Are you trying to understand an “out-loud processor” or an “internal processor”?
It really pays to know something about the personality of the person with whom you are trying to develop understanding. Many of us are verbal processors, or what I’m calling “out-loud processors”. Within our safe relationships, we tend to try things on verbally to identify how we actually feel about situations. Instead of waiting until we have figured out how we feel before we speak, we speak in order to figure out how and what we feel. Contrast this to someone who processes internally, thinks over things methodically, reflects silently, and finally speaks (if he speaks at all!) once he is somewhat organized in his brain and has an idea of what he feels.
People may fall anywhere on the continuum here, so this is not an either/or thing, but it can be helpful to have a general sense of which way a person leans in this regard. For example, one of my good friends, who himself is more of an internal processor, told me that he learned a trick when trying to understand his verbal-processing wife. He will ask her, “How much of what you said over the last 10 minutes do you still really feel?” He has learned that he can have a tendency to take everything she says as though it’s her final position, when in fact, it very rarely is!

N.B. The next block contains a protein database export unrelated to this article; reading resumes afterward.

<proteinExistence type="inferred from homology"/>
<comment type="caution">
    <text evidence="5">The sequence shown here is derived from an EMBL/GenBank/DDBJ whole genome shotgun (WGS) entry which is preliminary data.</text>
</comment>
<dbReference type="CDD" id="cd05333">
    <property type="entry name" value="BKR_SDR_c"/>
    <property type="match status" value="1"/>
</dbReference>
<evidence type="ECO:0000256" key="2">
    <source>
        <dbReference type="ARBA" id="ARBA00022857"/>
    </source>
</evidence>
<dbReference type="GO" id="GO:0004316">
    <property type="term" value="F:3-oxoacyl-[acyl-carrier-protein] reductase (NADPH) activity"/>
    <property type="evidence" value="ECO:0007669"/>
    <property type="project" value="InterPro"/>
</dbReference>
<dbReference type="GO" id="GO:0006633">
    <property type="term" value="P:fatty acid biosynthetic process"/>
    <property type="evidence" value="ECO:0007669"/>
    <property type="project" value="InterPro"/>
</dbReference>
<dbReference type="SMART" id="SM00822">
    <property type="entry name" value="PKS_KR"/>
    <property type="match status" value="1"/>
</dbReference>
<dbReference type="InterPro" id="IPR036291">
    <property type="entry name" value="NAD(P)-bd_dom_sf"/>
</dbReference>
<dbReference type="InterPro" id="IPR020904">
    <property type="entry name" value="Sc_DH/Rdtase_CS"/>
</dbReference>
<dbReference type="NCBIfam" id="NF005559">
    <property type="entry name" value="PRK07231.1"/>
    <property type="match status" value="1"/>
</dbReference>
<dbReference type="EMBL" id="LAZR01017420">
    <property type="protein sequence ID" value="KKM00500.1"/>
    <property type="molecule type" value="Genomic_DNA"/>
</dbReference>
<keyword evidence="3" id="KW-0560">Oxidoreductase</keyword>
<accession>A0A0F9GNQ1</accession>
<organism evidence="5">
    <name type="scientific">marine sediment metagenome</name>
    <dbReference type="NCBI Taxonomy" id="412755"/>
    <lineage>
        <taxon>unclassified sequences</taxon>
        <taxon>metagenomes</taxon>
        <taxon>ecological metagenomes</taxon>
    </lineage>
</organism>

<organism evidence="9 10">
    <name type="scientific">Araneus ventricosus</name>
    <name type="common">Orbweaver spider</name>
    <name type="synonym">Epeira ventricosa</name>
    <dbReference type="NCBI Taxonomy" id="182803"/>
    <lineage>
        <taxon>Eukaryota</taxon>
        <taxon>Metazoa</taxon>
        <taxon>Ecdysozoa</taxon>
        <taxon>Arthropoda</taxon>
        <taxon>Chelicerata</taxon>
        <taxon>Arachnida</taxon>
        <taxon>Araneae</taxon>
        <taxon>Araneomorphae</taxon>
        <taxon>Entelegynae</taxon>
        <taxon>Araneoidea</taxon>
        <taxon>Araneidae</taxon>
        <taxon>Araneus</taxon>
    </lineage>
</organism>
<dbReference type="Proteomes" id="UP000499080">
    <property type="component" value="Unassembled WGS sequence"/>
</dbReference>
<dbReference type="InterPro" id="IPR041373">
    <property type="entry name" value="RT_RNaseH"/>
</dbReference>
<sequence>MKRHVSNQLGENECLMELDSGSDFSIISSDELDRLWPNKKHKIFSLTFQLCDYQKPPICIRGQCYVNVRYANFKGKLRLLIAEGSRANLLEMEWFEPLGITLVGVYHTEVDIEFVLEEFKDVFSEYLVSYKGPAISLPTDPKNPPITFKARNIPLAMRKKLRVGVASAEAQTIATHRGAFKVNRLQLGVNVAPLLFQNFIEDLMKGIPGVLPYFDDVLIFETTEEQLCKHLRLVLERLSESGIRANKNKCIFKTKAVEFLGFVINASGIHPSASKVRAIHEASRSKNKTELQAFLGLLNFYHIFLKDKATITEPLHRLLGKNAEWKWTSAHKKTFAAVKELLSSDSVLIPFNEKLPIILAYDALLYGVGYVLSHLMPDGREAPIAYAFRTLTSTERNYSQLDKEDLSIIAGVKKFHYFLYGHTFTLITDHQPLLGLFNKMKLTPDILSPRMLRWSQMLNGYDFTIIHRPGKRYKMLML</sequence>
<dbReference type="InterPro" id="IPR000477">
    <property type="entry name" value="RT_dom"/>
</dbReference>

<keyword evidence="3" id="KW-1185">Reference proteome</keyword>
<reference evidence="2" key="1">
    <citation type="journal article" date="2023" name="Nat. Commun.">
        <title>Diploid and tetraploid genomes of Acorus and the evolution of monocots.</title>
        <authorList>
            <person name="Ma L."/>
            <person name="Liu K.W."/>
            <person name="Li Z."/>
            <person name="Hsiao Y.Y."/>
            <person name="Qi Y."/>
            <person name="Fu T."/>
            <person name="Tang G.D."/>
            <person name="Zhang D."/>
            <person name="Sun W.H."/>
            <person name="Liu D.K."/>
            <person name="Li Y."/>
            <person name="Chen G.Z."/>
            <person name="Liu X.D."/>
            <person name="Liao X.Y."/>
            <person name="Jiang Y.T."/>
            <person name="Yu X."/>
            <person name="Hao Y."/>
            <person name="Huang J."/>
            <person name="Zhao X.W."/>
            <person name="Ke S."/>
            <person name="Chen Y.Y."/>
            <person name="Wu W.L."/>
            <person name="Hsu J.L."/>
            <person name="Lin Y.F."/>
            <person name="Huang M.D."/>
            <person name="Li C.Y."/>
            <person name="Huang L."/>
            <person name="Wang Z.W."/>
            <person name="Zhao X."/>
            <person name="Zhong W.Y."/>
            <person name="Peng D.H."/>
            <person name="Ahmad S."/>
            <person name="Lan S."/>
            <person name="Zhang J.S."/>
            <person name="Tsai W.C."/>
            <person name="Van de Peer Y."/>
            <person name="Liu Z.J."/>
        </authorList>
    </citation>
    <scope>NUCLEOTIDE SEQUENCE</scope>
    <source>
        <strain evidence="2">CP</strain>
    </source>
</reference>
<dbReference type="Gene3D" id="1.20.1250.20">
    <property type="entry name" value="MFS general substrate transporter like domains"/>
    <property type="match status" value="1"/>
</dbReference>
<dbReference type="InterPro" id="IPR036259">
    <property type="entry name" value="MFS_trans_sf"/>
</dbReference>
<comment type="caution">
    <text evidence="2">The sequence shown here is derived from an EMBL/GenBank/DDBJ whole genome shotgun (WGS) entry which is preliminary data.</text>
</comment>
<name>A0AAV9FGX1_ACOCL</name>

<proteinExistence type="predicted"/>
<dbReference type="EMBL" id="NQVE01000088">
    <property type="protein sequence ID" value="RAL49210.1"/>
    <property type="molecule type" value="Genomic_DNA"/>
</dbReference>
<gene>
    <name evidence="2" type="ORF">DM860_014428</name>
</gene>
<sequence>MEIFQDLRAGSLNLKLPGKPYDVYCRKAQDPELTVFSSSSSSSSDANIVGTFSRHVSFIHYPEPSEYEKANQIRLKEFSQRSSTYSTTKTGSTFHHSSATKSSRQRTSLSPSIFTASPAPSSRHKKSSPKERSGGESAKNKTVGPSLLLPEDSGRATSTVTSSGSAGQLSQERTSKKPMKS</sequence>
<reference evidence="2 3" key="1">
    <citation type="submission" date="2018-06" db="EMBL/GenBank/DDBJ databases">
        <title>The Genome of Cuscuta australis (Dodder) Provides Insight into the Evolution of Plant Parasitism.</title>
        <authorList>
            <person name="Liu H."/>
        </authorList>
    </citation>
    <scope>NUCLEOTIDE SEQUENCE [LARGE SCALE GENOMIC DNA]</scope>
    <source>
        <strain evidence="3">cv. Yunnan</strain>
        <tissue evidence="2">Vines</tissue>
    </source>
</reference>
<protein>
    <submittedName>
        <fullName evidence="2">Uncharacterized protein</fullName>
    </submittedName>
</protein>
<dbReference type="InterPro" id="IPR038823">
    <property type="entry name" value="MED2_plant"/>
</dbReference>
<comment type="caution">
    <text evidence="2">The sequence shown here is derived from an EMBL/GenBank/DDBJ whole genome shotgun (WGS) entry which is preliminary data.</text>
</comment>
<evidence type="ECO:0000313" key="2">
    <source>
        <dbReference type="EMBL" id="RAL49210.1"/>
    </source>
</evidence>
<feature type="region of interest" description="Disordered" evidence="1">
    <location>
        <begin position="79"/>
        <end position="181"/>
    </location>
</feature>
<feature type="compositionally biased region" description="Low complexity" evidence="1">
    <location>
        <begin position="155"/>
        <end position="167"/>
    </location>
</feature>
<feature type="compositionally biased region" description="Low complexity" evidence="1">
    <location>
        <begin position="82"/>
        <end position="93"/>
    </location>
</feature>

We must choose to love others as persons with stories, noting their unique style of communication, and exercising the discipline to uncover the heart of the meaning in the words we hear.
In the same way, those trying to understand internal processors do better when they recognize that there is often much more behind the scenes than what is shared in a few words.
If you are experimenting with this, you will make much better progress if you do not criticize the other’s mode of processing. There isn’t a right or wrong mode, and the more quickly we accept the way others process, the sooner we can get on to building tools for understanding the heart of our partner well.